The Yankees and Phillies combined for 16 runs on 24 hits, 15 of the latter for extra bases including Wilson Valdez’s two-run game-winning home run off Phil Hughes, as the Phillies won 9-7 on Monday. Earlier in the day, Hughes’ rival for the fifth-starter job worked five innings in an intrasquad simulated game. Also, the Yankees made a bunch of cuts. More below . . .
L – Brett Gardner (LF)
L – Curtis Granderson (CF)
S – Mark Teixeira (1B)
S – Nick Swisher (RF)
R – Francisco Cervelli (C)
S – Ramiro Peña (SS)
R – Kevin Russo (3B)
R – Eduardo Nuñez (2B)
R – A.J. Burnett (R)
Subs: Juan Miranda (1B), Russo (2B), Reegie Corona (2B), Jorge Vazquez (3B), P.J. Pilittere (C), David Winfree (RF), Greg Golson (CF), Jon Weber (LF)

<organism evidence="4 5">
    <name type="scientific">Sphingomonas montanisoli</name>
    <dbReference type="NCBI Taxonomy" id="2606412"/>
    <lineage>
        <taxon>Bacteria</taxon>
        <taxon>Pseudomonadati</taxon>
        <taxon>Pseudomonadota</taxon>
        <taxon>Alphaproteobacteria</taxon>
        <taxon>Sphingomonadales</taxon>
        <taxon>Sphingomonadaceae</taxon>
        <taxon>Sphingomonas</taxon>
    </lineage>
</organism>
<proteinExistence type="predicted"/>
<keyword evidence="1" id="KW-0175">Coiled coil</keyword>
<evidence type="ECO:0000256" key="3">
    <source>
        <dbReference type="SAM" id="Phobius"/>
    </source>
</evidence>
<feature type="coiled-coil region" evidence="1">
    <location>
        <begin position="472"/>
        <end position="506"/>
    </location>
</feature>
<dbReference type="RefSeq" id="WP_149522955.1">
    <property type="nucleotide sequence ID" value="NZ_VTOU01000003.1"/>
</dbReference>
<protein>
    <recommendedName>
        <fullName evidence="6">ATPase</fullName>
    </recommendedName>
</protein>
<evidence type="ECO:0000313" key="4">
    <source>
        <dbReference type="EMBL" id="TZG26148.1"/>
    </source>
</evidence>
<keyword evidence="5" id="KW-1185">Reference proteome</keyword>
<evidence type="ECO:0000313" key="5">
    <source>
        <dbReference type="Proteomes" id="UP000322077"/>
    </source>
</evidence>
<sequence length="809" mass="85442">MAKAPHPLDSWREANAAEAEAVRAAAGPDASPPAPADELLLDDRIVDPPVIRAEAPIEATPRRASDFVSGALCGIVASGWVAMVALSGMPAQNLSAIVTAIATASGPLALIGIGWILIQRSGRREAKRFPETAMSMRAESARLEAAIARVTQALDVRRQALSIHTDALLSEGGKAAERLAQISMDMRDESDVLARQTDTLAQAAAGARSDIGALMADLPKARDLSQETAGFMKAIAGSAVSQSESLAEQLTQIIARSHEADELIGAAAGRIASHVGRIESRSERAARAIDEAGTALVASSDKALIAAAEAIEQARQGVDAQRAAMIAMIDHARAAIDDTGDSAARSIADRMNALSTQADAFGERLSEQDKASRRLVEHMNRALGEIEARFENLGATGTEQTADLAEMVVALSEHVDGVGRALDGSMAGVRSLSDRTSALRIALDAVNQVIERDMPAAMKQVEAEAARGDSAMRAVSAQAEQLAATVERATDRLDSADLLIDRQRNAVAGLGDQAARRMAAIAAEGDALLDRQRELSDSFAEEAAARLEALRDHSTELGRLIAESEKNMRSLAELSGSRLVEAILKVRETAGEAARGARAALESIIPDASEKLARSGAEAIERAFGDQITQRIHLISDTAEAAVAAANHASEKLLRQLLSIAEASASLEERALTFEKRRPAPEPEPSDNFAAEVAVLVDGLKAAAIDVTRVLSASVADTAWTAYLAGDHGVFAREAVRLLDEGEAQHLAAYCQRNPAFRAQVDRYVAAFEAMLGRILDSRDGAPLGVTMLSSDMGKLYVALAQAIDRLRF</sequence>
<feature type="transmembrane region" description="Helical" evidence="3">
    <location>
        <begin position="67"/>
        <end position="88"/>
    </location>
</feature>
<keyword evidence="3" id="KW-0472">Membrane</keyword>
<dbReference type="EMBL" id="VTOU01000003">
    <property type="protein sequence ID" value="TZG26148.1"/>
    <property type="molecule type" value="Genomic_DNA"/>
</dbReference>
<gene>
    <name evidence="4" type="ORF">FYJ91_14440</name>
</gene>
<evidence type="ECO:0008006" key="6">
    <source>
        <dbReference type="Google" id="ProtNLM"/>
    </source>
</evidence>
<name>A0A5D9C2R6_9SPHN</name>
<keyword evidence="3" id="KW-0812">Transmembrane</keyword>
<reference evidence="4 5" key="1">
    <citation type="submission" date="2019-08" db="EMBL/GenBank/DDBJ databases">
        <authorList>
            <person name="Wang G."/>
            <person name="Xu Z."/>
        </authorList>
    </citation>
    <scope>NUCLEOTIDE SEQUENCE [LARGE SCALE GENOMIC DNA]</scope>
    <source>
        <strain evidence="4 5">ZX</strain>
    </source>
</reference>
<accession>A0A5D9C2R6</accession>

Pitchers (IP): A.J. Burnett (4), Royce Ring (1/3), Phil Hughes (4 1/3)
Big Hits: A two-run, two-out homer by Mark Teixeira off Cole Hamels. Teixeira went 4-for-4 in the game, adding a double and two singles for eight total bases. A triple by Ramiro Peña (2-for-4). Doubles by Tex, Curtis Granderson (2-for-3, BB), Kevin Russo (1-for-4), Eduardo Nuñez (1-for-3), and Jon Weber (1-for-1 and now hitting .571 on the spring with four doubles but no other extra base hits and no walks).
Who Pitched Well: Royce Ring retired the only man he faced, lefty Raul Ibañez. So there was that.